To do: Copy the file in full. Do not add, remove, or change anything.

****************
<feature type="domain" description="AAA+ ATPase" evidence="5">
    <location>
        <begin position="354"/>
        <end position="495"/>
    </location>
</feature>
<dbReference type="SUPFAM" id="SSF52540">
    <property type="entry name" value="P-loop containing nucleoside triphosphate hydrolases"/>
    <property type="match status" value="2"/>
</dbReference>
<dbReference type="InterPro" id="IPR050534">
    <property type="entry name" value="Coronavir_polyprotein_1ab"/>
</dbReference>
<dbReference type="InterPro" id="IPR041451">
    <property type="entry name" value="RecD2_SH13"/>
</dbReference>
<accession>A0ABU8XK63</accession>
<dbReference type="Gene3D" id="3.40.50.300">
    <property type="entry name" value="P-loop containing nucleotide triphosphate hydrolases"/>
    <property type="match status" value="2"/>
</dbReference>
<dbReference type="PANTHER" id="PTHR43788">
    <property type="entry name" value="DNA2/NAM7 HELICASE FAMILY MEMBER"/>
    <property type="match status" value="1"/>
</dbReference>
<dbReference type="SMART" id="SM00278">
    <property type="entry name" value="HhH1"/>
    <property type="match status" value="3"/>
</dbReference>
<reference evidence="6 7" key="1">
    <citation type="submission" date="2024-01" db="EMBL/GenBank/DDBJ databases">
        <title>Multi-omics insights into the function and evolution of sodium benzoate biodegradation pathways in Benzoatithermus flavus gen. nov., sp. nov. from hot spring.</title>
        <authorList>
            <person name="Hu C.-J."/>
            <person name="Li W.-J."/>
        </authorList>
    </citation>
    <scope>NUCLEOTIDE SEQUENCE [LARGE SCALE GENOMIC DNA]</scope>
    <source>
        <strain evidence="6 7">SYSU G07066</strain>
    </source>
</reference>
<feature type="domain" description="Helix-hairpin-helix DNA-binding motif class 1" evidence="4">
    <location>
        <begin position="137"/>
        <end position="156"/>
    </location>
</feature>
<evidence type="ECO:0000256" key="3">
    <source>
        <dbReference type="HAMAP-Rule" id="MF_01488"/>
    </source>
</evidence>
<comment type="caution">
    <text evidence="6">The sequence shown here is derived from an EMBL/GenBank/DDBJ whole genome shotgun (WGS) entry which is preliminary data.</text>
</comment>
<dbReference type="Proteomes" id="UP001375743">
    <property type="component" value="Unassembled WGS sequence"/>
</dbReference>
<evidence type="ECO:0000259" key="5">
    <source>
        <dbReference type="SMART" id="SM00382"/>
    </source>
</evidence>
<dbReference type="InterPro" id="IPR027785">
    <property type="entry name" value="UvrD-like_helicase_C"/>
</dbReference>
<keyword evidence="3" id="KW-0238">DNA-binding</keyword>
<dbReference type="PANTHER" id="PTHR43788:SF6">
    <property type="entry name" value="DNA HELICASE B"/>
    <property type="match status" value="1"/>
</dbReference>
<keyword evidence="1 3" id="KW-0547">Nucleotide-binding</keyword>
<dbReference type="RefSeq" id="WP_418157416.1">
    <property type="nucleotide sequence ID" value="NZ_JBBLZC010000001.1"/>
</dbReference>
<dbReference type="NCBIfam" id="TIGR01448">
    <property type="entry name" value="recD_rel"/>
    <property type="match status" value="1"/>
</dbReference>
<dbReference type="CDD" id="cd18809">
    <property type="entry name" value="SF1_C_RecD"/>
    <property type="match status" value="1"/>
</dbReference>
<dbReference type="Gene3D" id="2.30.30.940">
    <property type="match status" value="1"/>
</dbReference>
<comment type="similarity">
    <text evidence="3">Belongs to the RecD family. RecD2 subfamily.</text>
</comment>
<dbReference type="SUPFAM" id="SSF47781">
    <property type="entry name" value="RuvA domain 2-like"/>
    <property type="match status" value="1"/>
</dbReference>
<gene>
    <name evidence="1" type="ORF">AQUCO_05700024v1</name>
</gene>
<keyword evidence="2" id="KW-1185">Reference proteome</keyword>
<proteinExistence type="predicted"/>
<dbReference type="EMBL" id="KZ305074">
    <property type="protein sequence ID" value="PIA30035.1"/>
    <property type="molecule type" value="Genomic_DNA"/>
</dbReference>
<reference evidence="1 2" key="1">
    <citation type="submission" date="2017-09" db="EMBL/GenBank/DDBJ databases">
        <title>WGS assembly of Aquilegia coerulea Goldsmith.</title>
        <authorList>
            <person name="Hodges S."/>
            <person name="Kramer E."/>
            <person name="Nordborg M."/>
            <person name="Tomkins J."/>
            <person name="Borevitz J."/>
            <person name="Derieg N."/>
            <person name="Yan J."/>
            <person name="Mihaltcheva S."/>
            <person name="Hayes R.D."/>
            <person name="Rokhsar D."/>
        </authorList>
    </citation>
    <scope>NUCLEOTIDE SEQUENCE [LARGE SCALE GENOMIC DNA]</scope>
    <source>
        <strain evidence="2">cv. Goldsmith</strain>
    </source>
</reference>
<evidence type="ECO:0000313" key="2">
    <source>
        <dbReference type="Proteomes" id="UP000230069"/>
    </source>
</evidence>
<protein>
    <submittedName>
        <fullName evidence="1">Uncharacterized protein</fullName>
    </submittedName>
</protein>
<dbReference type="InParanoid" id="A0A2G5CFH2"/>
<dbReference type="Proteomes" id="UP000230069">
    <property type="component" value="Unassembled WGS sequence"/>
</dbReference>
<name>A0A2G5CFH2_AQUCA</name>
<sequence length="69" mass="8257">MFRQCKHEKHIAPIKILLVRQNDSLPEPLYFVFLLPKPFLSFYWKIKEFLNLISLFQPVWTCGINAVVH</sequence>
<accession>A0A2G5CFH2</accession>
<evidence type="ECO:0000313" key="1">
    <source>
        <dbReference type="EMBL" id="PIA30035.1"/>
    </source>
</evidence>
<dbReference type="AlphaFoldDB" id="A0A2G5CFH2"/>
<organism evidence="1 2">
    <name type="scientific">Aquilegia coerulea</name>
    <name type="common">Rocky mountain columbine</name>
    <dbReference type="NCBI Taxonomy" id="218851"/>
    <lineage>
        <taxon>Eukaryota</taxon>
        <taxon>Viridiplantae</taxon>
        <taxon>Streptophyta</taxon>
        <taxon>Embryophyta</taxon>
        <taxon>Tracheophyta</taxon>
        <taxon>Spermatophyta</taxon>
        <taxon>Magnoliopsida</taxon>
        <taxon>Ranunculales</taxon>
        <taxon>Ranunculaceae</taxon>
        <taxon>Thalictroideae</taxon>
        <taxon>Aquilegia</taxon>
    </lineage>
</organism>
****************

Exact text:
<feature type="domain" description="AAA+ ATPase" evidence="5">
    <location>
        <begin position="354"/>
        <end position="495"/>
    </location>
</feature>
<dbReference type="SUPFAM" id="SSF52540">
    <property type="entry name" value="P-loop containing nucleoside triphosphate hydrolases"/>
    <property type="match status" value="2"/>
</dbReference>
<dbReference type="InterPro" id="IPR050534">
    <property type="entry name" value="Coronavir_polyprotein_1ab"/>
</dbReference>
<dbReference type="InterPro" id="IPR041451">
    <property type="entry name" value="RecD2_SH13"/>
</dbReference>
<accession>A0ABU8XK63</accession>
<dbReference type="Gene3D" id="3.40.50.300">
    <property type="entry name" value="P-loop containing nucleotide triphosphate hydrolases"/>
    <property type="match status" value="2"/>
</dbReference>
<dbReference type="PANTHER" id="PTHR43788">
    <property type="entry name" value="DNA2/NAM7 HELICASE FAMILY MEMBER"/>
    <property type="match status" value="1"/>
</dbReference>
<dbReference type="SMART" id="SM00278">
    <property type="entry name" value="HhH1"/>
    <property type="match status" value="3"/>
</dbReference>
<reference evidence="6 7" key="1">
    <citation type="submission" date="2024-01" db="EMBL/GenBank/DDBJ databases">
        <title>Multi-omics insights into the function and evolution of sodium benzoate biodegradation pathways in Benzoatithermus flavus gen. nov., sp. nov. from hot spring.</title>
        <authorList>
            <person name="Hu C.-J."/>
            <person name="Li W.-J."/>
        </authorList>
    </citation>
    <scope>NUCLEOTIDE SEQUENCE [LARGE SCALE GENOMIC DNA]</scope>
    <source>
        <strain evidence="6 7">SYSU G07066</strain>
    </source>
</reference>
<feature type="domain" description="Helix-hairpin-helix DNA-binding motif class 1" evidence="4">
    <location>
        <begin position="137"/>
        <end position="156"/>
    </location>
</feature>
<evidence type="ECO:0000256" key="3">
    <source>
        <dbReference type="HAMAP-Rule" id="MF_01488"/>
    </source>
</evidence>
<comment type="caution">
    <text evidence="6">The sequence shown here is derived from an EMBL/GenBank/DDBJ whole genome shotgun (WGS) entry which is preliminary data.</text>
</comment>
<dbReference type="Proteomes" id="UP001375743">
    <property type="component" value="Unassembled WGS sequence"/>
</dbReference>
<evidence type="ECO:0000259" key="5">
    <source>
        <dbReference type="SMART" id="SM00382"/>
    </source>
</evidence>
<dbReference type="InterPro" id="IPR027785">
    <property type="entry name" value="UvrD-like_helicase_C"/>
</dbReference>
<keyword evidence="3" id="KW-0238">DNA-binding</keyword>
<dbReference type="PANTHER" id="PTHR43788:SF6">
    <property type="entry name" value="DNA HELICASE B"/>
    <property type="match status" value="1"/>
</dbReference>
<keyword evidence="1 3" id="KW-0547">Nucleotide-binding</keyword>
<dbReference type="RefSeq" id="WP_418157416.1">
    <property type="nucleotide sequence ID" value="NZ_JBBLZC010000001.1"/>
</dbReference>
<dbReference type="NCBIfam" id="TIGR01448">
    <property type="entry name" value="recD_rel"/>
    <property type="match status" value="1"/>
</dbReference>
<dbReference type="CDD" id="cd18809">
    <property type="entry name" value="SF1_C_RecD"/>
    <property type="match status" value="1"/>
</dbReference>
<dbReference type="Gene3D" id="2.30.30.940">
    <property type="match status" value="1"/>
</dbReference>
<comment type="similarity">
    <text evidence="3">Belongs to the RecD family. RecD2 subfamily.</text>
</comment>
<dbReference type="SUPFAM" id="SSF47781">
    <property type="entry name" value="RuvA domain 2-like"/>
    <property type="match status" value="1"/>
</dbReference>
<gene>
    <name evidence="1" type="ORF">AQUCO_05700024v1</name>
</gene>
<keyword evidence="2" id="KW-1185">Reference proteome</keyword>
<proteinExistence type="predicted"/>
<dbReference type="EMBL" id="KZ305074">
    <property type="protein sequence ID" value="PIA30035.1"/>
    <property type="molecule type" value="Genomic_DNA"/>
</dbReference>
<reference evidence="1 2" key="1">
    <citation type="submission" date="2017-09" db="EMBL/GenBank/DDBJ databases">
        <title>WGS assembly of Aquilegia coerulea Goldsmith.</title>
        <authorList>
            <person name="Hodges S."/>
            <person name="Kramer E."/>
            <person name="Nordborg M."/>
            <person name="Tomkins J."/>
            <person name="Borevitz J."/>
            <person name="Derieg N."/>
            <person name="Yan J."/>
            <person name="Mihaltcheva S."/>
            <person name="Hayes R.D."/>
            <person name="Rokhsar D."/>
        </authorList>
    </citation>
    <scope>NUCLEOTIDE SEQUENCE [LARGE SCALE GENOMIC DNA]</scope>
    <source>
        <strain evidence="2">cv. Goldsmith</strain>
    </source>
</reference>
<evidence type="ECO:0000313" key="2">
    <source>
        <dbReference type="Proteomes" id="UP000230069"/>
    </source>
</evidence>
<protein>
    <submittedName>
        <fullName evidence="1">Uncharacterized protein</fullName>
    </submittedName>
</protein>
<dbReference type="InParanoid" id="A0A2G5CFH2"/>
<dbReference type="Proteomes" id="UP000230069">
    <property type="component" value="Unassembled WGS sequence"/>
</dbReference>
<name>A0A2G5CFH2_AQUCA</name>
<sequence length="69" mass="8257">MFRQCKHEKHIAPIKILLVRQNDSLPEPLYFVFLLPKPFLSFYWKIKEFLNLISLFQPVWTCGINAVVH</sequence>
<accession>A0A2G5CFH2</accession>
<evidence type="ECO:0000313" key="1">
    <source>
        <dbReference type="EMBL" id="PIA30035.1"/>
    </source>
</evidence>
<dbReference type="AlphaFoldDB" id="A0A2G5CFH2"/>
<organism evidence="1 2">
    <name type="scientific">Aquilegia coerulea</name>
    <name type="common">Rocky mountain columbine</name>
    <dbReference type="NCBI Taxonomy" id="218851"/>
    <lineage>
        <taxon>Eukaryota</taxon>
        <taxon>Viridiplantae</taxon>
        <taxon>Streptophyta</taxon>
        <taxon>Embryophyta</taxon>
        <taxon>Tracheophyta</taxon>
        <taxon>Spermatophyta</taxon>
        <taxon>Magnoliopsida</taxon>
        <taxon>Ranunculales</taxon>
        <taxon>Ranunculaceae</taxon>
        <taxon>Thalictroideae</taxon>
        <taxon>Aquilegia</taxon>
    </lineage>
</organism>